In the aftermath of the COVID-19 pandemic, OCD symptoms are likely to be related to fears surrounding illness and contamination. In fact, one recent study found that a significant portion of people with OCD experienced worsening symptoms during the pandemic, and those with symptoms related to contamination and washing were particularly vulnerable to symptom worsening. 

In some cases, the pandemic could have sparked a return or worsening of OCD symptoms for college students previously affected by OCD. For others, the stress of the pandemic could have led to the new onset of OCD. Both of these scenarios could explain the recent increase in OCD diagnosis in college students. Regardless of the cause, when OCD symptoms make it difficult to enjoy life, it’s time to seek professional intervention. 

Treatment for OCD

Increases in OCD among college students are concerning, but the good news is that there is treatment available. OCD is commonly treated with medication, talk therapy, or a combination of the two. Medications called selective serotonin reuptake inhibitors (SSRIs) are often used to treat OCD symptoms, but they may take several weeks to work. 

There are various types of talk therapy that may be beneficial for treating OCD. Two common forms of therapy for OCD include cognitive behavioral therapy (CBT) and exposure and response prevention. CBT can help individuals with OCD to change distorted thinking patterns so that they experience less distress. Exposure and response prevention requires people to confront items or situations that trigger them, but then prevents them from engaging in their usual compulsions. With the help of a therapist, this process can help individuals with OCD to overcome their compulsions.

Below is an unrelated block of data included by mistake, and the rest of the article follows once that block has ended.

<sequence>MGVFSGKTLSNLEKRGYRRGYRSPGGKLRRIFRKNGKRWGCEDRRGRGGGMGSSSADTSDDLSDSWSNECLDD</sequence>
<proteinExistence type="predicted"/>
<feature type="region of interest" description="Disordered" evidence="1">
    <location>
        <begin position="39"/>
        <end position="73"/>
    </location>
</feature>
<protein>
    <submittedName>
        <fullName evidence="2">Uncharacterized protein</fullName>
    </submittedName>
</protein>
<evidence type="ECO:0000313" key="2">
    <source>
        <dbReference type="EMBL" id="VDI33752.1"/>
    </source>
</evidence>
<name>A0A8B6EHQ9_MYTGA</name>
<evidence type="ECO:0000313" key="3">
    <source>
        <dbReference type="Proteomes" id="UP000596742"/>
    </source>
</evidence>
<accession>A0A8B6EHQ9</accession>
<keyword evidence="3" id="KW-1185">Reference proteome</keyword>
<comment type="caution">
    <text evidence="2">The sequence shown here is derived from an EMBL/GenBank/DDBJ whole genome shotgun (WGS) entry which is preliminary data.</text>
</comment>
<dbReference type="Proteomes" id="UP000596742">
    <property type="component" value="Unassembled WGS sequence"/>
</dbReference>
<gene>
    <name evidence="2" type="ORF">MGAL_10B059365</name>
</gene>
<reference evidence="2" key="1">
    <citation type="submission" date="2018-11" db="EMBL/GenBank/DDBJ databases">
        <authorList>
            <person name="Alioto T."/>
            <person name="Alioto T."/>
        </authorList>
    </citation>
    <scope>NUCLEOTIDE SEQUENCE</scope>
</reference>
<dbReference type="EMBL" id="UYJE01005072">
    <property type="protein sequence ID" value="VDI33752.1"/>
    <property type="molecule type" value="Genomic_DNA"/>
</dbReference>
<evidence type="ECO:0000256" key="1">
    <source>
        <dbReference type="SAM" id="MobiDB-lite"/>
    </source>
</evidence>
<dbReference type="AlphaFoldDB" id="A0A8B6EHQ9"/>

When Treatment Fails

While there is effective treatment for OCD, not everyone experiences adequate improvement with medications and/or therapy. In this case, it may be necessary to explore alternative treatment modalities. One possibility worth exploring is transcranial magnetic stimulation (TMS). The FDA approved this as an add-on treatment for OCD in 2018, and individuals who haven’t found relief with other treatment modalities may benefit from adding TMS to their treatment regimen.

TMS is a non-invasive brain stimulation technique; it uses a device placed against the forehead to deliver pulses to the brain. These pulses stimulate areas of the brain associated with mood regulation, making TMS beneficial for the treatment of mental health conditions. Research has demonstrated that TMS yields lasting benefits for patients with OCD, and it reduces the level of disability associated with the condition. TMS can be an ideal OCD treatment for college students, because it’s completed in brief 20 minute sessions, with no anesthesia required. 

If you or a loved one lives with treatment-resistant OCD, TMS treatment may help. Pulse TMS offers services for those in the Los Angeles area, conveniently located in West Los Angeles, with easy access to Interstate 405 and Santa Monica Boulevard. Contact us today to learn more or to schedule an appointment.

Article By: admin-pulsetms